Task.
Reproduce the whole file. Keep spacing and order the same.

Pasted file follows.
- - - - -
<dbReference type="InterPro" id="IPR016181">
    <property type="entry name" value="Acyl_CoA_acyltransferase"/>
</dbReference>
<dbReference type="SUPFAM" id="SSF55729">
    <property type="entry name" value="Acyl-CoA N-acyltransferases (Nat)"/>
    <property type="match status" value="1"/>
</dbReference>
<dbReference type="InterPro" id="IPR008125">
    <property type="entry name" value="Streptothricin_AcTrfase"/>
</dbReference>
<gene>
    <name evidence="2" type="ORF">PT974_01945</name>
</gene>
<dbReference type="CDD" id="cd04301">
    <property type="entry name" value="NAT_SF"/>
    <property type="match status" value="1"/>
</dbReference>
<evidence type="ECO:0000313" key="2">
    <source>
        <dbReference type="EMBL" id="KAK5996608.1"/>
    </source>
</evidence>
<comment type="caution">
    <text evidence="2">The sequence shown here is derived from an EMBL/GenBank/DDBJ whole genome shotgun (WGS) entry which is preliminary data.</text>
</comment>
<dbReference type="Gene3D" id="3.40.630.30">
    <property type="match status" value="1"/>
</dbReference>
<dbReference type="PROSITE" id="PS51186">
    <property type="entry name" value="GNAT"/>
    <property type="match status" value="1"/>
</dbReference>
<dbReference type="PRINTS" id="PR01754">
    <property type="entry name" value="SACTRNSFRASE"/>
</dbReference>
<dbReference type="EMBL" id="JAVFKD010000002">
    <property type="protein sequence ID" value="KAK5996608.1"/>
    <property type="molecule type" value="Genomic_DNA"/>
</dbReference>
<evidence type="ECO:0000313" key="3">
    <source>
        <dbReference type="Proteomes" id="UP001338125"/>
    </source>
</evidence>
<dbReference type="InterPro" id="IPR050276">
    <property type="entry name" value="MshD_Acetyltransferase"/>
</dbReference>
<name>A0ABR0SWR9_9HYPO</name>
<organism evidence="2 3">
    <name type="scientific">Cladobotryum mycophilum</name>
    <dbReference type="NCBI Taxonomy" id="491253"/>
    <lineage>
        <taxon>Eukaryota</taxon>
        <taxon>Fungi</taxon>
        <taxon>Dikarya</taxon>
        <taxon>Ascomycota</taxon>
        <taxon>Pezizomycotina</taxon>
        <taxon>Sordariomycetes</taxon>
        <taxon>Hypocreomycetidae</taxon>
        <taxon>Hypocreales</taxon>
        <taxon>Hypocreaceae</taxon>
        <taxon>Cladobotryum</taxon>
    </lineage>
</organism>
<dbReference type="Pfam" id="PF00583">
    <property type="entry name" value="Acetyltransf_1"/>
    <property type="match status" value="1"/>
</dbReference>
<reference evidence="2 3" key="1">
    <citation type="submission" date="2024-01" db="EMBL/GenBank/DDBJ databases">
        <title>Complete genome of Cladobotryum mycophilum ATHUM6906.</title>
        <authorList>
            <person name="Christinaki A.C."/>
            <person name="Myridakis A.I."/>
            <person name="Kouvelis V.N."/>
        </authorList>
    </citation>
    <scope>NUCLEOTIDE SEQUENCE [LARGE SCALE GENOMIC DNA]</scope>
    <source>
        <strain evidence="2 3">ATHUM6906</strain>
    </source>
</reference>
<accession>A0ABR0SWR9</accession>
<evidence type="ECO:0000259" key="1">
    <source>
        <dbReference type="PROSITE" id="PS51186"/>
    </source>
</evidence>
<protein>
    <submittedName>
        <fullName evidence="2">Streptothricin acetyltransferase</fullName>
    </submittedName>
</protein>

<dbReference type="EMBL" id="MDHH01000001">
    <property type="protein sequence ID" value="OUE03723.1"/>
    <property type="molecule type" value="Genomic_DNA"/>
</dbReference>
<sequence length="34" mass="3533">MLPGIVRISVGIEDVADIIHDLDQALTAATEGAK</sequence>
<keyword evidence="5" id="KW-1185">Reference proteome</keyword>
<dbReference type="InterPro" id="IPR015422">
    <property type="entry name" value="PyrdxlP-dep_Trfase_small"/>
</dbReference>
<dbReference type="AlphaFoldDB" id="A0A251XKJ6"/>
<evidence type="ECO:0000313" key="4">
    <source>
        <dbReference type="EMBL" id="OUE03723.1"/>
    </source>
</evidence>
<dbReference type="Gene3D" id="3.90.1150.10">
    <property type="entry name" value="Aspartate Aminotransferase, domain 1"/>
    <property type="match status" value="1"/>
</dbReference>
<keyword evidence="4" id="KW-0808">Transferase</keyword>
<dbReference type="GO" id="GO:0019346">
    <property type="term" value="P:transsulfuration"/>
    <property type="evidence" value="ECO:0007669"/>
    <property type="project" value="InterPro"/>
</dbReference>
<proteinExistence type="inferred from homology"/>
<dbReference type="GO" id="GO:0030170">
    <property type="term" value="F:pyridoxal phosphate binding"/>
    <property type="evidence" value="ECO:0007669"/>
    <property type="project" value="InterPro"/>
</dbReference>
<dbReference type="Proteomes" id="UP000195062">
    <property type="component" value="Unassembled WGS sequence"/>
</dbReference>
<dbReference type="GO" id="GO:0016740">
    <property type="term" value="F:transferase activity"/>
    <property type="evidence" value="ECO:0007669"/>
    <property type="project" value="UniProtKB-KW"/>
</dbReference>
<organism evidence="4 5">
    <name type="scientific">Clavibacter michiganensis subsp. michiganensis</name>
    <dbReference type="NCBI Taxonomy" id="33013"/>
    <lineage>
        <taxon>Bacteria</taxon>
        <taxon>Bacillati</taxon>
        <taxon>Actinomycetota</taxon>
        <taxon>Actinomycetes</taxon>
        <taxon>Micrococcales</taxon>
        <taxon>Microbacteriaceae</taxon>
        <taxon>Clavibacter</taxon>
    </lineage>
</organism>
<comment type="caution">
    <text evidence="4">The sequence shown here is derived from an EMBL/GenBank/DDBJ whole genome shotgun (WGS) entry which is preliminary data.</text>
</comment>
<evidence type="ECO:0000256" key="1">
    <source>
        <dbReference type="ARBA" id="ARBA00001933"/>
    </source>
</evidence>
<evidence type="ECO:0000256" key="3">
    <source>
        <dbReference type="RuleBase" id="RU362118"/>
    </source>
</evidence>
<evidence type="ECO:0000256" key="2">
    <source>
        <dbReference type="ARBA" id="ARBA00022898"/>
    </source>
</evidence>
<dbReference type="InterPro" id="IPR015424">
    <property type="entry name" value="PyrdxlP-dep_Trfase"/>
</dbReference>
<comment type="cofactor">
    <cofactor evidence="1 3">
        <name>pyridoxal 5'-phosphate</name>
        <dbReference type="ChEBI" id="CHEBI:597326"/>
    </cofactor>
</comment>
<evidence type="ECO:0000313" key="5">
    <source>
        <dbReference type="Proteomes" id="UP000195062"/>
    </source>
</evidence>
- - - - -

<dbReference type="InterPro" id="IPR016181">
    <property type="entry name" value="Acyl_CoA_acyltransferase"/>
</dbReference>
<dbReference type="SUPFAM" id="SSF55729">
    <property type="entry name" value="Acyl-CoA N-acyltransferases (Nat)"/>
    <property type="match status" value="1"/>
</dbReference>
<dbReference type="InterPro" id="IPR008125">
    <property type="entry name" value="Streptothricin_AcTrfase"/>
</dbReference>
<gene>
    <name evidence="2" type="ORF">PT974_01945</name>
</gene>
<dbReference type="CDD" id="cd04301">
    <property type="entry name" value="NAT_SF"/>
    <property type="match status" value="1"/>
</dbReference>
<evidence type="ECO:0000313" key="2">
    <source>
        <dbReference type="EMBL" id="KAK5996608.1"/>
    </source>
</evidence>
<comment type="caution">
    <text evidence="2">The sequence shown here is derived from an EMBL/GenBank/DDBJ whole genome shotgun (WGS) entry which is preliminary data.</text>
</comment>
<dbReference type="Gene3D" id="3.40.630.30">
    <property type="match status" value="1"/>
</dbReference>
<dbReference type="PROSITE" id="PS51186">
    <property type="entry name" value="GNAT"/>
    <property type="match status" value="1"/>
</dbReference>
<dbReference type="PRINTS" id="PR01754">
    <property type="entry name" value="SACTRNSFRASE"/>
</dbReference>
<dbReference type="EMBL" id="JAVFKD010000002">
    <property type="protein sequence ID" value="KAK5996608.1"/>
    <property type="molecule type" value="Genomic_DNA"/>
</dbReference>
<evidence type="ECO:0000313" key="3">
    <source>
        <dbReference type="Proteomes" id="UP001338125"/>
    </source>
</evidence>
<dbReference type="InterPro" id="IPR050276">
    <property type="entry name" value="MshD_Acetyltransferase"/>
</dbReference>
<name>A0ABR0SWR9_9HYPO</name>
<organism evidence="2 3">
    <name type="scientific">Cladobotryum mycophilum</name>
    <dbReference type="NCBI Taxonomy" id="491253"/>
    <lineage>
        <taxon>Eukaryota</taxon>
        <taxon>Fungi</taxon>
        <taxon>Dikarya</taxon>
        <taxon>Ascomycota</taxon>
        <taxon>Pezizomycotina</taxon>
        <taxon>Sordariomycetes</taxon>
        <taxon>Hypocreomycetidae</taxon>
        <taxon>Hypocreales</taxon>
        <taxon>Hypocreaceae</taxon>
        <taxon>Cladobotryum</taxon>
    </lineage>
</organism>
<dbReference type="Pfam" id="PF00583">
    <property type="entry name" value="Acetyltransf_1"/>
    <property type="match status" value="1"/>
</dbReference>
<reference evidence="2 3" key="1">
    <citation type="submission" date="2024-01" db="EMBL/GenBank/DDBJ databases">
        <title>Complete genome of Cladobotryum mycophilum ATHUM6906.</title>
        <authorList>
            <person name="Christinaki A.C."/>
            <person name="Myridakis A.I."/>
            <person name="Kouvelis V.N."/>
        </authorList>
    </citation>
    <scope>NUCLEOTIDE SEQUENCE [LARGE SCALE GENOMIC DNA]</scope>
    <source>
        <strain evidence="2 3">ATHUM6906</strain>
    </source>
</reference>
<accession>A0ABR0SWR9</accession>
<evidence type="ECO:0000259" key="1">
    <source>
        <dbReference type="PROSITE" id="PS51186"/>
    </source>
</evidence>
<protein>
    <submittedName>
        <fullName evidence="2">Streptothricin acetyltransferase</fullName>
    </submittedName>
</protein>

<dbReference type="EMBL" id="MDHH01000001">
    <property type="protein sequence ID" value="OUE03723.1"/>
    <property type="molecule type" value="Genomic_DNA"/>
</dbReference>
<sequence length="34" mass="3533">MLPGIVRISVGIEDVADIIHDLDQALTAATEGAK</sequence>
<keyword evidence="5" id="KW-1185">Reference proteome</keyword>
<dbReference type="InterPro" id="IPR015422">
    <property type="entry name" value="PyrdxlP-dep_Trfase_small"/>
</dbReference>
<dbReference type="AlphaFoldDB" id="A0A251XKJ6"/>
<evidence type="ECO:0000313" key="4">
    <source>
        <dbReference type="EMBL" id="OUE03723.1"/>
    </source>
</evidence>
<dbReference type="Gene3D" id="3.90.1150.10">
    <property type="entry name" value="Aspartate Aminotransferase, domain 1"/>
    <property type="match status" value="1"/>
</dbReference>
<keyword evidence="4" id="KW-0808">Transferase</keyword>
<dbReference type="GO" id="GO:0019346">
    <property type="term" value="P:transsulfuration"/>
    <property type="evidence" value="ECO:0007669"/>
    <property type="project" value="InterPro"/>
</dbReference>
<proteinExistence type="inferred from homology"/>
<dbReference type="GO" id="GO:0030170">
    <property type="term" value="F:pyridoxal phosphate binding"/>
    <property type="evidence" value="ECO:0007669"/>
    <property type="project" value="InterPro"/>
</dbReference>
<dbReference type="Proteomes" id="UP000195062">
    <property type="component" value="Unassembled WGS sequence"/>
</dbReference>
<dbReference type="GO" id="GO:0016740">
    <property type="term" value="F:transferase activity"/>
    <property type="evidence" value="ECO:0007669"/>
    <property type="project" value="UniProtKB-KW"/>
</dbReference>
<organism evidence="4 5">
    <name type="scientific">Clavibacter michiganensis subsp. michiganensis</name>
    <dbReference type="NCBI Taxonomy" id="33013"/>
    <lineage>
        <taxon>Bacteria</taxon>
        <taxon>Bacillati</taxon>
        <taxon>Actinomycetota</taxon>
        <taxon>Actinomycetes</taxon>
        <taxon>Micrococcales</taxon>
        <taxon>Microbacteriaceae</taxon>
        <taxon>Clavibacter</taxon>
    </lineage>
</organism>
<comment type="caution">
    <text evidence="4">The sequence shown here is derived from an EMBL/GenBank/DDBJ whole genome shotgun (WGS) entry which is preliminary data.</text>
</comment>
<evidence type="ECO:0000256" key="1">
    <source>
        <dbReference type="ARBA" id="ARBA00001933"/>
    </source>
</evidence>
<evidence type="ECO:0000256" key="3">
    <source>
        <dbReference type="RuleBase" id="RU362118"/>
    </source>
</evidence>
<evidence type="ECO:0000256" key="2">
    <source>
        <dbReference type="ARBA" id="ARBA00022898"/>
    </source>
</evidence>
<dbReference type="InterPro" id="IPR015424">
    <property type="entry name" value="PyrdxlP-dep_Trfase"/>
</dbReference>
<comment type="cofactor">
    <cofactor evidence="1 3">
        <name>pyridoxal 5'-phosphate</name>
        <dbReference type="ChEBI" id="CHEBI:597326"/>
    </cofactor>
</comment>
<evidence type="ECO:0000313" key="5">
    <source>
        <dbReference type="Proteomes" id="UP000195062"/>
    </source>
</evidence>